In biology, taxonomy is the scientific study of naming, defining (circumscribing) and classifying groups of biological organisms based on shared characteristics. Organisms are grouped into taxa and these groups are given a taxonomic rank; groups of a given rank can be aggregated to form a more inclusive group of higher rank, thus creating a taxonomic hierarchy. The principal ranks in modern use are domain, kingdom, phylum, class, order, family, genus, and species. The Swedish botanist Carl Linnaeus is regarded as the founder of the current system of taxonomy, as he developed a ranked system known as Linnaean taxonomy for categorizing organisms and binominal nomenclature for naming organisms.
Genus is a taxonomic rank used in the biological classification of living and fossil organisms as well as viruses. In the hierarchy of biological classification, genus comes above species and below family. In binomial nomenclature, the genus name forms the first part of the binomial species name for each species within the genus.
In biology, a kingdom is the second highest taxonomic rank, just below domain. Kingdoms are divided into smaller groups called phyla. Traditionally, some textbooks from the United States and Canada used a system of six kingdoms while textbooks in Great Britain, India, Greece, Brazil and other countries use five kingdoms only. Some recent classifications based on modern cladistics have explicitly abandoned the term kingdom, noting that some traditional kingdoms are not monophyletic, meaning that they do not consist of all the descendants of a common ancestor. The terms flora, fauna, and, in the 21st century, funga are also used for life present in a particular region or time.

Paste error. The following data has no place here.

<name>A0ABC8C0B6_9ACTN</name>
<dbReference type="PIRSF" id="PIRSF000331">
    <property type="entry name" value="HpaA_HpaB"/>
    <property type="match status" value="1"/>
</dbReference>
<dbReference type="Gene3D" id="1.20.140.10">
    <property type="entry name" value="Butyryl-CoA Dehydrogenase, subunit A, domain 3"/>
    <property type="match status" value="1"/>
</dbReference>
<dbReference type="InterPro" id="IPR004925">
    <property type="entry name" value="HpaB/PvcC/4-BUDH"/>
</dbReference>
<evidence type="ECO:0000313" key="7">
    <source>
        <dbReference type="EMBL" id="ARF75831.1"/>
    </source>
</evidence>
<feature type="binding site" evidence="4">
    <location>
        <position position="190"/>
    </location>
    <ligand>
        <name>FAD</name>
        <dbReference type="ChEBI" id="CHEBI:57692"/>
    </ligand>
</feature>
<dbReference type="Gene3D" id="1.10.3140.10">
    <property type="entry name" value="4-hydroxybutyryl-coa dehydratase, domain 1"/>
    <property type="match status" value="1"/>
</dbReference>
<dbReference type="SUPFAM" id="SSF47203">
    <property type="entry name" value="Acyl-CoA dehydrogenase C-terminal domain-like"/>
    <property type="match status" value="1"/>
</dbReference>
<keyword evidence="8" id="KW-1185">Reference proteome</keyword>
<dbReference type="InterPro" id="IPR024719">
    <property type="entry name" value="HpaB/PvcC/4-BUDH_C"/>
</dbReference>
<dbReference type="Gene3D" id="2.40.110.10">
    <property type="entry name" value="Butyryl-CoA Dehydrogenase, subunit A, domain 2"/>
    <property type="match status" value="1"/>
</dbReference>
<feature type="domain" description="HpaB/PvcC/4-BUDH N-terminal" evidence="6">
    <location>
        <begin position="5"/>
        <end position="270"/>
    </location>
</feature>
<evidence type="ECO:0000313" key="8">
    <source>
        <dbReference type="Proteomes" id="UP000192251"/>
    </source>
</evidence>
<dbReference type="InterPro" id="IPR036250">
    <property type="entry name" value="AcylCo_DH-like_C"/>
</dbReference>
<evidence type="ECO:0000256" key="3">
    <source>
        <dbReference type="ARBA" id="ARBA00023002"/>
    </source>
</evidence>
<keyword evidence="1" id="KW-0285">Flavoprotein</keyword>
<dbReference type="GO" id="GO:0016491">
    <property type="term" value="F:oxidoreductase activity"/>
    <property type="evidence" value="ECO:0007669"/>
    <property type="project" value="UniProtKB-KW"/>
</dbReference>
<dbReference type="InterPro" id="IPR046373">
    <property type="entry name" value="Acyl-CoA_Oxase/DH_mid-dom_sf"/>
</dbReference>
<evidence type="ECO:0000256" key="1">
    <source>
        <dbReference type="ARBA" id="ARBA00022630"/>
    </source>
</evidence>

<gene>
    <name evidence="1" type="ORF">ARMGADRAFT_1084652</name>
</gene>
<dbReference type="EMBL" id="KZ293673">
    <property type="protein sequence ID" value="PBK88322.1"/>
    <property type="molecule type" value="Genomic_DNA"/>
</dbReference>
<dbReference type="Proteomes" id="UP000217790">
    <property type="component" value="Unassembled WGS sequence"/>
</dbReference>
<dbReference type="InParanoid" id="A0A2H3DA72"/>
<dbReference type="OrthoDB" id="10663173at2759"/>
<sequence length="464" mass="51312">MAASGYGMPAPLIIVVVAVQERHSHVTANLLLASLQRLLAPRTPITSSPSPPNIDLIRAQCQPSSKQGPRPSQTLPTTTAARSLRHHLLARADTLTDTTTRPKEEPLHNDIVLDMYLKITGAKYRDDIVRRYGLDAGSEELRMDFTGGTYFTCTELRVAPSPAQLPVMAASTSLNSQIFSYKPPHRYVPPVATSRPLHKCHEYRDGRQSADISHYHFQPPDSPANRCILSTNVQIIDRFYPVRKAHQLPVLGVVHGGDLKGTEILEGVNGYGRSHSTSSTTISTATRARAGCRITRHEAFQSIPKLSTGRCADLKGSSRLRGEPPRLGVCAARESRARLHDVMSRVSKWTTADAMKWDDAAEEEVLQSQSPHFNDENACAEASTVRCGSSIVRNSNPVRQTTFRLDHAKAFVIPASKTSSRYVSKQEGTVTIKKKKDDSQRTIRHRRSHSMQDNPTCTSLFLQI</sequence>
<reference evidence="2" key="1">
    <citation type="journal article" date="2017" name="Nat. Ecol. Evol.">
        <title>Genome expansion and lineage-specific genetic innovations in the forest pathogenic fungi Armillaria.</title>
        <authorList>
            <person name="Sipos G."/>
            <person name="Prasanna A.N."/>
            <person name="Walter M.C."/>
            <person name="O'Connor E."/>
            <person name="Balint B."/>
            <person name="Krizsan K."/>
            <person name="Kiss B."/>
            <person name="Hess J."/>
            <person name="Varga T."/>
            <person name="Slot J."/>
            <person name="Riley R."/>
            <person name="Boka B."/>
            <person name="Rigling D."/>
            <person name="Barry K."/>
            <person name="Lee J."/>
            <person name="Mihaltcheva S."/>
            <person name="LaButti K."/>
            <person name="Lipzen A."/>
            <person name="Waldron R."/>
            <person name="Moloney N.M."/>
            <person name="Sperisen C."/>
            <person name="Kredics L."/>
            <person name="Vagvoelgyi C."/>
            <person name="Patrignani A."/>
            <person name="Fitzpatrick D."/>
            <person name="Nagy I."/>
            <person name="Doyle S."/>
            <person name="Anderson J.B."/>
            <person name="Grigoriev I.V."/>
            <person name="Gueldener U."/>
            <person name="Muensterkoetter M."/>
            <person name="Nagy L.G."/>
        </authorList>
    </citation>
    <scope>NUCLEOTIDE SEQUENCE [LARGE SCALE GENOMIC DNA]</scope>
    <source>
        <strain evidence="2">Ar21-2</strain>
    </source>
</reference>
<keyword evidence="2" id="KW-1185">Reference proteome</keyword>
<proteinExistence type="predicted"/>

Family is one of the eight major hierarchical taxonomic ranks in Linnaean taxonomy; it is classified between order and genus. A family may be divided into subfamilies, which are intermediate ranks between the ranks of family and genus. The official family names are Latin in origin; however, popular names are often used: for example, walnut trees and hickory trees belong to the family Juglandaceae, but that family is commonly referred to as being the "walnut family".
Vermes ("worms") is an obsolete taxon used by Carl Linnaeus and Jean-Baptiste Lamarck for non-arthropod invertebrate animals.
In biological classification, the order is
In biology, a taxon is a group of one or more populations of an organism or organisms seen by taxonomists to form a unit. Although neither is required, a taxon is usually known by a particular name and given a particular ranking, especially if and when it is accepted or becomes established. It is very common, however, for taxonomists to remain at odds over what belongs to a taxon and the criteria used for inclusion. If a taxon is given a formal scientific name, its use is then governed by one of the nomenclature codes specifying which scientific name is correct for a particular grouping.
Systema Naturae is one of the major works of the Swedish botanist, zoologist and physician Carl Linnaeus (1707–1778) and introduced the Linnaean taxonomy. Although the system, now known as binomial nomenclature, was partially developed by the Bauhin brothers, Gaspard and Johann, 200 years earlier, Linnaeus was first to use it consistently throughout his book. The first edition was published in 1735. The full title of the 10th edition (1758), which was the most important one, was Systema naturæ per regna tria naturæ, secundum classes, ordines, genera, species, cum characteribus, differentiis, synonymis, locis or translated: "System of nature through the three kingdoms of nature, according to classes, orders, genera and species, with characters, differences, synonyms, places".